Difference between JOIN and Multiple Tables in FROM

Joins Vs Multiple Tables In From

There are mainly two approaches to joining the tables, either using the names of multiple tables with the WHERE clause in the SELECT statement or using a JOIN statement. Which approach do you use often?

In this tutorial, we will see both approaches with some examples and see why joins are preferred over the list of multiple tables in the FROM statement with the where clause. So, let’s get started!

Introduction

We can easily join the tables using the multiple table names in the FROM statement with the where clause. However, SQL provides us with different types of JOIN statements to join the table to get the preferred result.

There are a bunch of advantages of using the JOIN statement over the other method of using multiple table names. SQL supports both methods and you are free to use any. Let’s see both of them in depth first.

Using Multiple Table Names in FROM

This is the method where we simply write the multiple table names and join them using the where clause. Let’s see an example to understand how it is done.

First, we will need some tables.

Here, we have two tables – students and student_marks.

Table Descriptions
Table Descriptions
Table Data
Table Data

Now, we will write a query to display the student names and their marks without using the join, i.e., we will list both table names in the FROM clause and use the where clause on the common attribute.

SELECT s.roll_number, s.name, m.maths, m.english, m.science FROM students s, student_marks m WHERE s.roll_number=m.roll_number;
Code language: SQL (Structured Query Language) (sql)

Here, the roll_number attribute is common in both tables. Therefore, we have used it to join the table using the WHERE clause.

Let’s check the result.

Join Tables Using Multiple Table Names
Join Tables Using Multiple Table Names

As you can see, the result is correct, which means the query we wrote above is working perfectly. However, it’s not the best way to join the tables.

Let’s now write a query to join the tables using the JOIN keyword.

Join Tables Using the JOIN Keyword

The JOIN keyword makes the work easier by allowing the developers to write queries to join the tables which are readable and easy to understand for others. Also, there are multiple types of JOINs that are provided by SQL for ease of writing the queries.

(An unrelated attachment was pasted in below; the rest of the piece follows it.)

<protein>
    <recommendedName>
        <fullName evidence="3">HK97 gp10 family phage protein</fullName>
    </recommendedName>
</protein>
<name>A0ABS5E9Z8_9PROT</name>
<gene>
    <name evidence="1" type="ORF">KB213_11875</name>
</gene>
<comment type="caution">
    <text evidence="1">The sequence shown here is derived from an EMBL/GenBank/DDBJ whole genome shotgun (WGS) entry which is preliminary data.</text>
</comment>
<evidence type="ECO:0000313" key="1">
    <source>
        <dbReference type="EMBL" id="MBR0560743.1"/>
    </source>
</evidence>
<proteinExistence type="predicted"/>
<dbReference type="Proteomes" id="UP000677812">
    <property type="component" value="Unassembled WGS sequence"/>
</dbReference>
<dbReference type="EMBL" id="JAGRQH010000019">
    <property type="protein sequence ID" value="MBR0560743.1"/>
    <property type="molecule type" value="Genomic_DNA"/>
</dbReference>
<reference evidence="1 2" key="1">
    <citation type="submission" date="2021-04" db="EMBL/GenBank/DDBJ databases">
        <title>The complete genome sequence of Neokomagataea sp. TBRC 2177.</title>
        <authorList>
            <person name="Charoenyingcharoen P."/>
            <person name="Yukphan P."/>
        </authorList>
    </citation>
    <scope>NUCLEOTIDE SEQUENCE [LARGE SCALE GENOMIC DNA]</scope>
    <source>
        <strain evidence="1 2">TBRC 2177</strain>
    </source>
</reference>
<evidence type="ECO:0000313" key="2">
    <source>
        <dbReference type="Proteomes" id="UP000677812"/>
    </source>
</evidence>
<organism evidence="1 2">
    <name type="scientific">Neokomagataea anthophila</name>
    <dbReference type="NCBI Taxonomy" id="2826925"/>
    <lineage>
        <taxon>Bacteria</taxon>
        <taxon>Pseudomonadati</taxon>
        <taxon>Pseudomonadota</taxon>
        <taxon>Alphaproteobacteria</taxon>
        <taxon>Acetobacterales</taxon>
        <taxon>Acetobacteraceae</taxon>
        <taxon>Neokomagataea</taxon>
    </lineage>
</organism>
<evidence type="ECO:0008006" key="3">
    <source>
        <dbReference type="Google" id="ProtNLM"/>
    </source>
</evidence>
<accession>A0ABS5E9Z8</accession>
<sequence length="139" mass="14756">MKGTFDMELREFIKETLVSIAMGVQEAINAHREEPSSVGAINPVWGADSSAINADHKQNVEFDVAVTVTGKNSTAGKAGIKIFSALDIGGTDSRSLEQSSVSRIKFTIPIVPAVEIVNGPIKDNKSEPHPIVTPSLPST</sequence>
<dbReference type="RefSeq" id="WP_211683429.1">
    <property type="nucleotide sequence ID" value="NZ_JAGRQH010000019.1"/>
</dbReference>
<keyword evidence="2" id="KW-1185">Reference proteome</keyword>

Now, let’s write a query using the JOIN statement to get the exact same result as the above.

SELECT s.roll_number, s.name, m.maths, m.english, m.science FROM students s JOIN student_marks m ON s.roll_number=m.roll_number;
Code language: SQL (Structured Query Language) (sql)

Here, we have used the simple JOIN statement to join two tables. Note that, there are also other types of joins available such as left join, right join, inner join etc. Anyway, let’s execute the query and see the result.

Join Tables Using JOIN Keyword
Join Tables Using JOIN Keyword

As you can see, we got the exact same result.

Now you might be thinking, if both methods produce the exact same result, then which one to use and why?

Let’s discuss it.

JOIN vs. Multiple Tables in FROM – Which is better?

Note that, there is no performance difference between these two methods.

These are only two different ways to get a similar result having different syntax but both are the same thing.

However, the new method (using the JOIN keyword) is much clear to read and understand.

Using the list of multiple table names is the old way of joining the table which is ANSI-89. Whereas, the ANSI-92 introduced a new method of joining the tables using the JOIN keyword. This clearly tells us the new method is better for a reason.

Following are the reasons why joining tables using the JOIN keyword is preferred over using the list of multiple table names.

Reason 1 – Easy to Read and Understand

If you notice, the old method consists of the where clause. This WHERE clause doesn’t help to filter the result. It is nothing but a way to specify the column names for the join operation. If you want to filter the data, you have to write another condition and merge it with the AND operator.

For example-

SELECT s.roll_number, s.name, m.maths, m.english, m.science FROM students s, student_marks m WHERE s.roll_number=m.roll_number AND m.maths >= 80;
Code language: SQL (Structured Query Language) (sql)

Here you can see, only the second condition here works as a filtering condition, therefore, it looks messy and becomes a little bit complicated to understand.

If we use the JOIN keyword to write the above query, it becomes easy to understand because the filtering conditions get separated.

Let’s have a look.

SELECT s.roll_number, s.name, m.maths, m.english, m.science FROM students s JOIN student_marks m ON s.roll_number=m.roll_number WHERE m.maths >=80;
Code language: SQL (Structured Query Language) (sql)

As you can see, the where clause consists of only one condition which acts as a filtering condition.

Reason 2 – Easy to Join Multiple Tables

When you want to join multiple tables, it becomes super easy if you use the JOIN keyword instead of the old method.

We have written the tutorial on joining multiple tables already so that you can learn it easily.

Reason 3 – Easy to Join Using LEFT, RIGHT, FULL, INNER Joins

It is very easy to write the inner as well as outer joins using the INNER JOIN, LEFT JOIN, RIGHT JOIN and FULL JOIN keywords.

If you try to write these queries using the old way, the query will definitely become messy and difficult to write.

Conclusion

In this tutorial, we have learned the two ways to join the tables, their differences and why is the new method better than the old one. I hope you have understood why joining the tables using the JOIN keyword is preferred over the old method of writing multiple table names. You can share this tutorial with your friends too to let them know about the cool stuff!